A is for Aden and Z is for Zanzabar

A is for Aden and Z is for Zanzibar... Now what is between? For the world wide classical era philatelist and stamp collector, a country specific philatelic survey is offered with two albums: Big Blue, aka Scott International Part 1 (checklists available), and Deep Blue, aka William Steiner's Stamp Album Web PDF pages. Interested? So into the Blues...

Thursday, December 3, 2015

Somaliland Protectorate (British Somaliland)

1912 Scott 58 8a light blue & black "George V"
Quick History
The Somaliland Protectorate (British Somaliland) bordered on the Gulf of Aden in eastern Africa, and for much of its existence, was surrounded by Italian Somaliland, French Somaliland, and Ethiopia.

British Somaliland
The British established a protectorate in the region after signing treaties with the local Somali Sultans, including the powerful Warsangali Sultanate, in 1884. The protectorate was administered from British India until 1898, and then the British Foreign office until 1905, when the administration was assumed by the Colonial Office.

Stamps of British India, overprinted "British Somaliland" were introduced in 1903.

Somaliland Protectorate stamps proper were issued in 1904.

The capital was Berbera, and the population was 153,000 in 1904.

British Somaliland
Note "Taleh" (right lower quadrant), center of  the Dervish state
The British really did not have much interest in the territory, other than, by occupying the barren land, the other "Scramble for Africa" colonial powers could not. ;-) Administration did not reach beyond the coast in the early 20th century.

Castle Ruins at Taleh 
But between 1899-1920, the British had to contend with the Somali Sunni Islamic Dervish state, centered in Taleh, who was lead by the "Mad Mullah", Muhammad Abdullah Hassan. 

Somaliland Camel Constabulary, attacked by 2000 dervishes in 1913
After the defeat of the Camel Constabulary in 1913, the 700 mounted rider Somaliland Camel Corps was established to maintain order within the protectorate in 1914.

Italian Invasion of British Somaliland, August, 1940
During the East African Campaign in WWII, British Somaliland was occupied by Italy for six months, when British forces recaptured the protectorate.

In 1960, the protectorate gained independence from Britain, and quickly united with the Italian administered Trust Territory of Somaliland (the former Italian Somaliland) to form the Somali Republic.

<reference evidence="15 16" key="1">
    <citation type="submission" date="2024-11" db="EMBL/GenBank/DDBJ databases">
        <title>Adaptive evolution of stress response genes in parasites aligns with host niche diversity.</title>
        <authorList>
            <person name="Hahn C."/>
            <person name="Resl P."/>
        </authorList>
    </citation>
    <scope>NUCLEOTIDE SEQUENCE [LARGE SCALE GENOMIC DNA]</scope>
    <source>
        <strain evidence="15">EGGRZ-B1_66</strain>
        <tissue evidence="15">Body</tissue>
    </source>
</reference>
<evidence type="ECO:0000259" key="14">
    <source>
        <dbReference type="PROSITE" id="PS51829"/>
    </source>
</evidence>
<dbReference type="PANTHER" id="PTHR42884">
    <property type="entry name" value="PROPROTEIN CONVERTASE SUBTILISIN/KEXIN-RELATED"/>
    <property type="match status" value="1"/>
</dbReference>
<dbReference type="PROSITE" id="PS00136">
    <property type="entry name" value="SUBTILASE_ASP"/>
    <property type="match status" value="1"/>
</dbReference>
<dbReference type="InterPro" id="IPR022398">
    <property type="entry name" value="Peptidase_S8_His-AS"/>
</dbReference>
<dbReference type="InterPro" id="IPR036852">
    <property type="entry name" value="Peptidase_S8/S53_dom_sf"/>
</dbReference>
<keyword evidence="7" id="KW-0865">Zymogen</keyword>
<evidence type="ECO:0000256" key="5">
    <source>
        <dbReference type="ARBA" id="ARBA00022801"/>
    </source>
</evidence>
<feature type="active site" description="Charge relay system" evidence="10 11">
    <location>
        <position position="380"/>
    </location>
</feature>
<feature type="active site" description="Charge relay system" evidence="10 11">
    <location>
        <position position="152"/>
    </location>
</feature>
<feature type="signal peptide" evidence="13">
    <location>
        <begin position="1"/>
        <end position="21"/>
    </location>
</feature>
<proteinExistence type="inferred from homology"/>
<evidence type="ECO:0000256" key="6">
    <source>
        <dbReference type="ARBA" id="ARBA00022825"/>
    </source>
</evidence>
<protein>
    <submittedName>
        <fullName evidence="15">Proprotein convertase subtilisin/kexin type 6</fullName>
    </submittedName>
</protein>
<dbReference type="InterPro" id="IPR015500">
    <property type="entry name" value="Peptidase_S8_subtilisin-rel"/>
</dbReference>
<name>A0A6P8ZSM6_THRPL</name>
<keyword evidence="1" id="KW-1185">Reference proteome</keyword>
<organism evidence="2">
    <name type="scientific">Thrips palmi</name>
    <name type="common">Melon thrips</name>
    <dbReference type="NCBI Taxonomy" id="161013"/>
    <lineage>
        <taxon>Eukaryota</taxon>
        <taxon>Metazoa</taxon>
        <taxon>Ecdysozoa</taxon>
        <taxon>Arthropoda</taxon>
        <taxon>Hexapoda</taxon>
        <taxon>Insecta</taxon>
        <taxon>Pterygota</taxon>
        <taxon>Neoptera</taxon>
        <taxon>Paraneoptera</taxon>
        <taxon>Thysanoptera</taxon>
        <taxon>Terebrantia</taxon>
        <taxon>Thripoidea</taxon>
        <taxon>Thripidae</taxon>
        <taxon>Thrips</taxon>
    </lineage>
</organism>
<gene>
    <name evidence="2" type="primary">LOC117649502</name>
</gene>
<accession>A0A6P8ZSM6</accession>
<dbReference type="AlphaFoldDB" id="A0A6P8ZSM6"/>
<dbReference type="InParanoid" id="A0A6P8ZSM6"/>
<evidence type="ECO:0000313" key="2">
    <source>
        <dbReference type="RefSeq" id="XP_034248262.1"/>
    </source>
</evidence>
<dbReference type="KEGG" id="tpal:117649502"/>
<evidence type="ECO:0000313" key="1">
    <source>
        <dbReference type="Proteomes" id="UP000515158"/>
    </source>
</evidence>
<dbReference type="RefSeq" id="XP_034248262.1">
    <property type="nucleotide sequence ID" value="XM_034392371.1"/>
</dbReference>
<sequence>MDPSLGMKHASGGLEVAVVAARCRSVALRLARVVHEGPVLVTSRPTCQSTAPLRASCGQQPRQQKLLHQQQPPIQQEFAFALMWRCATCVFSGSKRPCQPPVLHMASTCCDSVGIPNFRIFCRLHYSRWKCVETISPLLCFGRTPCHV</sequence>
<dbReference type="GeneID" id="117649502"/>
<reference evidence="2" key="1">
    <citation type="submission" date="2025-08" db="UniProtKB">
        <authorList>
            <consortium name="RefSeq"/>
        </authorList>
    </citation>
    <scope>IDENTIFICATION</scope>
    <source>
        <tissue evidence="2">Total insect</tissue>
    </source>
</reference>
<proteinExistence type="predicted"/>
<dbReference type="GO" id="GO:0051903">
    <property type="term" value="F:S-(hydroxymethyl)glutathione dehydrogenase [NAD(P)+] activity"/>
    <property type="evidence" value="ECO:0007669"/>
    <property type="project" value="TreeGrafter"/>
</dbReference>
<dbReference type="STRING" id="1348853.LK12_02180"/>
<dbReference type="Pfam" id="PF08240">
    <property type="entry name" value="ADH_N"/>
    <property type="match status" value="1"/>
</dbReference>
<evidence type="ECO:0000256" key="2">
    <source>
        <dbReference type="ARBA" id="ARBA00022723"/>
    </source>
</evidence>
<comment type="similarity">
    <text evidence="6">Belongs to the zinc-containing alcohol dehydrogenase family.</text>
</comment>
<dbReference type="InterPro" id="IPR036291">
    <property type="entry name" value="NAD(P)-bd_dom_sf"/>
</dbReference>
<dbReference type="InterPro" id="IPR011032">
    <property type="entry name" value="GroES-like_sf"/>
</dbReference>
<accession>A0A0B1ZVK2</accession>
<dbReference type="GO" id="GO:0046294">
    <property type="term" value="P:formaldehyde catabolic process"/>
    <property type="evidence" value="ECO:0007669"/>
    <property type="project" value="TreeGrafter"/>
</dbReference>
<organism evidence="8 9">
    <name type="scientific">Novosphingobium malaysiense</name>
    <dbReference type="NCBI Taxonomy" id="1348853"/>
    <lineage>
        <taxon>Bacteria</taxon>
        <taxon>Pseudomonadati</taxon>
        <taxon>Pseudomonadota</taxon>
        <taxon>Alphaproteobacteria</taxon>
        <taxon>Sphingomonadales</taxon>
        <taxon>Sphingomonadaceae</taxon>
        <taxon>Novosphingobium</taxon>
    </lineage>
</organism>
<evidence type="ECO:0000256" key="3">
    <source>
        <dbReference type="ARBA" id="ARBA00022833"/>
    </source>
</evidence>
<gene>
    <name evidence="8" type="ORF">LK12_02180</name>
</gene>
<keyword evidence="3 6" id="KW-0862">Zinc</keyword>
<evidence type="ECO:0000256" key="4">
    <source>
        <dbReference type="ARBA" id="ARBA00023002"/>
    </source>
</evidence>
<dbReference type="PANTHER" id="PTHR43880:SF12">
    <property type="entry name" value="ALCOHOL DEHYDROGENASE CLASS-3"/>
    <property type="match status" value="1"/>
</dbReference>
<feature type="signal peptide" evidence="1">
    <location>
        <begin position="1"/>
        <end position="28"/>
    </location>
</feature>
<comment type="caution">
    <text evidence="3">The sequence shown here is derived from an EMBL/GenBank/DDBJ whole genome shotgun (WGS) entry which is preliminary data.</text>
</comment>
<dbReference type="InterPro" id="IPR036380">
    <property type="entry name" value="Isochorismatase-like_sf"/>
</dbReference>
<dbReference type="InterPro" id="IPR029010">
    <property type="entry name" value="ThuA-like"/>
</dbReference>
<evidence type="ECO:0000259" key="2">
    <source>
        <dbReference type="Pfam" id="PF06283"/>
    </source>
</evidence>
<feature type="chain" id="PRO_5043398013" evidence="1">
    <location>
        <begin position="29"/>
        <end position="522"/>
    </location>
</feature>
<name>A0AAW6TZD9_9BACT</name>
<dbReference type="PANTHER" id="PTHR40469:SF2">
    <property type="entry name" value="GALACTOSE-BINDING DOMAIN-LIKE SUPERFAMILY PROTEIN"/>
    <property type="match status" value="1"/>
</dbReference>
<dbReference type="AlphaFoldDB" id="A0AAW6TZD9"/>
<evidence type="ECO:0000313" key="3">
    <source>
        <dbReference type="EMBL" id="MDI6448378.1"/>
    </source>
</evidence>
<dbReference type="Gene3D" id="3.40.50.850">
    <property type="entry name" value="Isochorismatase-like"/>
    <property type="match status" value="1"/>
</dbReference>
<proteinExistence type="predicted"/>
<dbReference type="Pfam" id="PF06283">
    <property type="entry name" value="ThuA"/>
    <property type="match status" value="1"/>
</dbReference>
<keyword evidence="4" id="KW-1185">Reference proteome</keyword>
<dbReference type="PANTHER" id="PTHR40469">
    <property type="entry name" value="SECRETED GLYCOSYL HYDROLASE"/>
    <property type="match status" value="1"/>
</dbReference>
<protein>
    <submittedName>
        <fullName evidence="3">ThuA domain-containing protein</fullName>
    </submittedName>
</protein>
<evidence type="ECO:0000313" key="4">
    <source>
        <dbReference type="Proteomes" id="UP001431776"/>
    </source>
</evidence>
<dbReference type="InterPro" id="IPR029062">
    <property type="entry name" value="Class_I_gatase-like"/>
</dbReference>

Political Situation Map of Somalia, 2014
In 1991, the Somali civil war destroyed the infrastructure, and postal services were suspended, There was no effective central government, and Somalia became a "failed state".

In 2013, International postal services began to resume with the help of the Universal Postal Union.

1935 Scott 77 1a carmine & dark blue
Silver Jubilee Issue
Into the Deep Blue
The 2014 Scott Classic Specialized 1840-1940 catalogue has, for Somaliland Protectorate 1903-1951, 142 major number descriptions. Of those, 35 are CV <$1-$1+, or 25%. If one looks at just the issues to 1938, 18 are CV <$1-$1+ out of 111, or 16%. Raising the CV bar to $4+ for issues up to 1938, yields 56 stamps total, or 50%. The WW collector might find it necessary to spend a bit more for a representative selection.

A closer look at the stamps and issues
16 Annas = 1 Rupee
100 Cents = 1 Shilling (1951)
1903 Scott 22 1a carmine rose 
Stamps of India 1902-03, Overprinted
The first issue of 1903 used the Victorian era 1882-1900 British India stamps, and "British Somaliland" was overprinted on the top (13 stamps) or the bottom (7 stamps) of the stamp. I happen not to have any, but eight stamps are only CV $2-$4+.

The next 1903 issue of six stamps are found on the 1902-03 British India "Edward VII" issue, and are likewise overprinted "British Somaliland". An example is illustrated above. CV ranges from <$1-$2+.

All of the 1903 issue stamps are a specialist's delight, as there were many mistakes produced on the spelling of the overprint. These misspelled overprints (minor numbers) are generally in the CV $ hundreds valuation.

1905 Scott 40 1/2a dull green & green "Edward VII"
Watermark 3